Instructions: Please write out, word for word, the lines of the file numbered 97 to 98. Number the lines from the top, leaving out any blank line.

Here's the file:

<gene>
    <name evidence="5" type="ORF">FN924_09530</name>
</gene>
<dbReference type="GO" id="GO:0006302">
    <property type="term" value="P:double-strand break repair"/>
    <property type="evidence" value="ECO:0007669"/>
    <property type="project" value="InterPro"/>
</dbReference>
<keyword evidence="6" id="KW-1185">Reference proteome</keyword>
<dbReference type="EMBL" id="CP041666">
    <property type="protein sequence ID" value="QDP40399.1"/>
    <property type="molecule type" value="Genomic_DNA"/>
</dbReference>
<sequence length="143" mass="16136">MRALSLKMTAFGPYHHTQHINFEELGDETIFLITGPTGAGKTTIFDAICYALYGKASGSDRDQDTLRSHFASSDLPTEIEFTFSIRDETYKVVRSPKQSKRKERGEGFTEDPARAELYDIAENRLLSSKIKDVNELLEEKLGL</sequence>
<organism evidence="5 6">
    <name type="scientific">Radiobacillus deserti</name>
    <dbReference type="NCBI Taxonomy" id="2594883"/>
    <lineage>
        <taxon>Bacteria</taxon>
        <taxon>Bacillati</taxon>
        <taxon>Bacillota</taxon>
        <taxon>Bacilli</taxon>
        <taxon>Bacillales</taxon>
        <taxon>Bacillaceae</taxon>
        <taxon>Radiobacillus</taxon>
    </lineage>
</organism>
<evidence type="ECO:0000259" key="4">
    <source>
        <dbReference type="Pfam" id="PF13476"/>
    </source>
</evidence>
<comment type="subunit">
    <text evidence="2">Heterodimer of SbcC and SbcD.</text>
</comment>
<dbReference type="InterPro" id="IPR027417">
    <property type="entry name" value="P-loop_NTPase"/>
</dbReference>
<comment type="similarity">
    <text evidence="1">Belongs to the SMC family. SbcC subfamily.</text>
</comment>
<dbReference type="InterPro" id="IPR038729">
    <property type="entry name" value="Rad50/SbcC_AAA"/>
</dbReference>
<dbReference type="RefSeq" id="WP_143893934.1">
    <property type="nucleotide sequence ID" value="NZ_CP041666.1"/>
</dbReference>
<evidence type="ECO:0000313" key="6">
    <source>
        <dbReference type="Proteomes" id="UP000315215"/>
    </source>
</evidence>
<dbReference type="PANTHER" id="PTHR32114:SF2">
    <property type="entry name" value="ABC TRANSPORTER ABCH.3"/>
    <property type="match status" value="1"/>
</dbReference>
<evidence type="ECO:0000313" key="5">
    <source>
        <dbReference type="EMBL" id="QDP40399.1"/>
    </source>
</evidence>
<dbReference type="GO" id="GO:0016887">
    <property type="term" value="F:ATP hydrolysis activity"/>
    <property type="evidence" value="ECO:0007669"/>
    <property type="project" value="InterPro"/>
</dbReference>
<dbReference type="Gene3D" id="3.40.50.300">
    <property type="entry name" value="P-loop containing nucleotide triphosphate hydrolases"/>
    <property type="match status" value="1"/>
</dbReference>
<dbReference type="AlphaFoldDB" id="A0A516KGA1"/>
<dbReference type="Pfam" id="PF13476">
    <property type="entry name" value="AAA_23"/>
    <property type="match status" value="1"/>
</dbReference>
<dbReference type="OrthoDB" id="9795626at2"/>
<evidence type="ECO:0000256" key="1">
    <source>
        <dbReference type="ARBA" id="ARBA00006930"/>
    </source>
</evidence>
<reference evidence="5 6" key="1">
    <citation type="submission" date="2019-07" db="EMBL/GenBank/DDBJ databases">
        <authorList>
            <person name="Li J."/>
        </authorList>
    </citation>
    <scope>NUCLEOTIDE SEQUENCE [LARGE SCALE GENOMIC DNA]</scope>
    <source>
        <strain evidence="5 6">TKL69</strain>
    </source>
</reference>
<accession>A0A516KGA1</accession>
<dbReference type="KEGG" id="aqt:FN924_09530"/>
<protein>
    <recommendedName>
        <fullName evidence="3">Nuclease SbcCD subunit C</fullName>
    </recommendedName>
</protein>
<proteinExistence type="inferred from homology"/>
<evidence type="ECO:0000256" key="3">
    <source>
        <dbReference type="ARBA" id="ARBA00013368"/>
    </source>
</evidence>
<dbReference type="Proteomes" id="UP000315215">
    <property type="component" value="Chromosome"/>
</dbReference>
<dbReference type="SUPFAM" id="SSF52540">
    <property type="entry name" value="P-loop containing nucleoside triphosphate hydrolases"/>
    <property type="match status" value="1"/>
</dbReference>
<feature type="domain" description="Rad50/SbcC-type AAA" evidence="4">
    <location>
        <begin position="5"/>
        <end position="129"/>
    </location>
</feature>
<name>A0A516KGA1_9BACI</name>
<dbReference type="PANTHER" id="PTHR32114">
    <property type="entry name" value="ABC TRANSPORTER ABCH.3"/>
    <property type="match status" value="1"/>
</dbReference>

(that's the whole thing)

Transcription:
        <fullName evidence="3">Nuclease SbcCD subunit C</fullName>
    </recommendedName>